5) franklin court
No 24 hours in Philadelphia is complete without paying a visit to the home of its favorite adopted son, Ben Franklin. You might be thinking that this house looks unfinished. I was thinking that too, but I didn’t want to say anything because I was afraid I’d embarrass myself with my ignorance.
Fortunately our guide explained that this design was intentional. (I like giving pseudonyms, so I’ll just call the guide Ben after the mouse in Ben and Me.) Franklin’s original house was demolished long ago, but this was where it had stood. Philadelphia wanted to put something amazing and genius-worthy here for the bicentennial celebration in 1976.
They thought they wanted to just rebuild the house, but the architectural firm of Venturi and Rauch convinced the city that these ghost structures would be more powerful. Don’t worry though, they left holes in the ground so you can see where Franklin’s privy would have been and such. We keep things classy in Philly!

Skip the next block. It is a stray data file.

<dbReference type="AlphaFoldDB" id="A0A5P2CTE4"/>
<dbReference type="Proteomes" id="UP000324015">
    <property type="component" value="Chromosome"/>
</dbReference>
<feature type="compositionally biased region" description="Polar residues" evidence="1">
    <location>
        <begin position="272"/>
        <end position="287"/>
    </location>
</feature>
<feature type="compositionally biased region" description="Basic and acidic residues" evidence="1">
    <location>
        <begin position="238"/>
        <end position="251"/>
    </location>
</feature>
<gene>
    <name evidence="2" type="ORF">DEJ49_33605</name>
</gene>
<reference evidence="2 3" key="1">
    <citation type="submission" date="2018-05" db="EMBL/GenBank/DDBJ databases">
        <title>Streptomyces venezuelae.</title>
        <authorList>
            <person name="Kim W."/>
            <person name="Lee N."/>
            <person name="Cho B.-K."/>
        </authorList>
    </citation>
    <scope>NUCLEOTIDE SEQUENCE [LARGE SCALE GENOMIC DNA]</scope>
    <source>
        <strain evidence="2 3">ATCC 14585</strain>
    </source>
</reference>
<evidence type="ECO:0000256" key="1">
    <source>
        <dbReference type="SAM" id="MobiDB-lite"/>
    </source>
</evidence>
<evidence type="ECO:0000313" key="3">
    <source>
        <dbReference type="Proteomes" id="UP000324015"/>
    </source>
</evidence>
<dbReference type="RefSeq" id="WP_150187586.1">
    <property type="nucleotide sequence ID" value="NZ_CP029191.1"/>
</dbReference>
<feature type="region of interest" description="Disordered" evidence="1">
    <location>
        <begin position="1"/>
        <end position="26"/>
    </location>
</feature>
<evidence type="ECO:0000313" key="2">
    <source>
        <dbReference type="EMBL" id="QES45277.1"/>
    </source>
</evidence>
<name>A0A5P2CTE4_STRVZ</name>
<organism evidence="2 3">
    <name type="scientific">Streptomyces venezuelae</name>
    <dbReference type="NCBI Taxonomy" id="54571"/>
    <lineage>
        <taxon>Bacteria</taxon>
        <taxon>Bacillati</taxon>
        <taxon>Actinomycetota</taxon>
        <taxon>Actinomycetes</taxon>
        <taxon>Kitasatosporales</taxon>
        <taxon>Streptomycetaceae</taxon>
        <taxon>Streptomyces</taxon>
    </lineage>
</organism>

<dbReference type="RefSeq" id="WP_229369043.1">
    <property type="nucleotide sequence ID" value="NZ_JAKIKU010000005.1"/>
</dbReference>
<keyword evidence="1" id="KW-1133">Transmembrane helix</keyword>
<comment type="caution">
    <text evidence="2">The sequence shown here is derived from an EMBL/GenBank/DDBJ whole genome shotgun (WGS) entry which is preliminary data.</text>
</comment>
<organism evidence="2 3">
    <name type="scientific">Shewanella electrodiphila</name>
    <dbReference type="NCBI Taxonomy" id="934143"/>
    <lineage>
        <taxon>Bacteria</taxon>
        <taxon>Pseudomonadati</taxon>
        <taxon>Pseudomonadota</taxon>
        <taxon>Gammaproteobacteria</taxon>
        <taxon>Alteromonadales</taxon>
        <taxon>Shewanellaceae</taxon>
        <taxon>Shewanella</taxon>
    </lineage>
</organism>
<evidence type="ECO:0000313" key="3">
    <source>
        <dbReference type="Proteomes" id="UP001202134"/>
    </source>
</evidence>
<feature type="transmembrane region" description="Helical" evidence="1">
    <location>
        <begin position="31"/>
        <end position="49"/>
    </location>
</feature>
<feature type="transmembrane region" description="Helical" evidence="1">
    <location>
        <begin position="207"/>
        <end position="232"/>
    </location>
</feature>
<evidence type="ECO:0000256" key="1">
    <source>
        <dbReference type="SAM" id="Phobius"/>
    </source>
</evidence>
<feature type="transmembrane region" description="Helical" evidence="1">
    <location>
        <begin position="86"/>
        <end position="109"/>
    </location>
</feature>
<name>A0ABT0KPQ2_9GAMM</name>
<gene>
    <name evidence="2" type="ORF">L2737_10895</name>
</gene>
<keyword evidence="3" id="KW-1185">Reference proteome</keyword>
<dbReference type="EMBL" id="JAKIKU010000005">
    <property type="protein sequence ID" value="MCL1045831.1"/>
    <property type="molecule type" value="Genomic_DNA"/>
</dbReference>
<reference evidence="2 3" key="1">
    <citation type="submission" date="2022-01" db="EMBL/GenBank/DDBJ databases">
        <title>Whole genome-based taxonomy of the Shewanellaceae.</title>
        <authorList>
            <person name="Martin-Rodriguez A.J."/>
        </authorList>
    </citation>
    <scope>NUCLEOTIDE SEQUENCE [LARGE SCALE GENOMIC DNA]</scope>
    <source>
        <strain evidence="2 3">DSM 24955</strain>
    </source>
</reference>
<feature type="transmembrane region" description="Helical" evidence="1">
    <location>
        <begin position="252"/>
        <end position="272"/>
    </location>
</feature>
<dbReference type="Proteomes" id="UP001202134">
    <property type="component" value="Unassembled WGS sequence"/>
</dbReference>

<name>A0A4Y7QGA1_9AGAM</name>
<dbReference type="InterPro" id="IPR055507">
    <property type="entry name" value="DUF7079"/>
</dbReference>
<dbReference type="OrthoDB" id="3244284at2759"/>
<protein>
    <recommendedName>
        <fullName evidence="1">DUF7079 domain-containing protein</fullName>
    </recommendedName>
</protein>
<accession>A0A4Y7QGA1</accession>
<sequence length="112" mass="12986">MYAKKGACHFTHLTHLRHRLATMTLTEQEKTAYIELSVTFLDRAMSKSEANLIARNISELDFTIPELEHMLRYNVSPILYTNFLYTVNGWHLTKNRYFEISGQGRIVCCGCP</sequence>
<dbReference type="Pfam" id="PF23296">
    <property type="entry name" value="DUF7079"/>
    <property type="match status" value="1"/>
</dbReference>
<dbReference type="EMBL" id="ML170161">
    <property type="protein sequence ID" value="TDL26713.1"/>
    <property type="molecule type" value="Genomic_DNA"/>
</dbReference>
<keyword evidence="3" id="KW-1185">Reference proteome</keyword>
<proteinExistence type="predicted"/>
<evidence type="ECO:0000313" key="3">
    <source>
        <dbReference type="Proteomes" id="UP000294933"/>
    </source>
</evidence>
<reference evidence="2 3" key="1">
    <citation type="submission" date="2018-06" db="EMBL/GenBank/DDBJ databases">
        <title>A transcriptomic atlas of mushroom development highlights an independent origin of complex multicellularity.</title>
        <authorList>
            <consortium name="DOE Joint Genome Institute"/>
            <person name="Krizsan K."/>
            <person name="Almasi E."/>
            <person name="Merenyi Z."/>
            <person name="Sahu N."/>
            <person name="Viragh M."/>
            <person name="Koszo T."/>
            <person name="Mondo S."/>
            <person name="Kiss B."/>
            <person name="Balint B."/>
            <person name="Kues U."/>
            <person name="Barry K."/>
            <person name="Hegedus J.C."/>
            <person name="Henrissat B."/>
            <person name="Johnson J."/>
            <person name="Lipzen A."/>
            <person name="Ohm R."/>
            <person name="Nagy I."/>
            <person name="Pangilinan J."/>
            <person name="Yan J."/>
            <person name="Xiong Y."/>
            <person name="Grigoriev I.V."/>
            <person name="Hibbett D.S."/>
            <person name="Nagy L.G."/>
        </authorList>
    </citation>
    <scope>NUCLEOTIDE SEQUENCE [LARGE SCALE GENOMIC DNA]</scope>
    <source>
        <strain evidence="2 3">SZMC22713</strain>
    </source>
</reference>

At the end of the tour, a beer is included with the price of admission. I got into the Revolutionary spirit and ordered Thomas Jefferson’s Golden Ale. (It’s actually brewed according to his recipe.) USA, USA, USA!
24 Hour Tip
And if you’d like to get all this founding father knowledge for yourself, plus much more, you’ll have to go ahead and book the tour for yourself.
Check tour rates and availability right here!
24 Hours in Philadelphia
Afternoon: Franklin Trail!
Welcome to the continuation of our 24 hours in Philadelphia! And we’re kicking things off on the Franklin Trail. The Franklin Trail is something I’m pretty sure I invented. Well, maybe the city of Philadelphia also has something they call the Franklin Trial but I refuse to look it up. I choose to believe the FT is mine, all mine.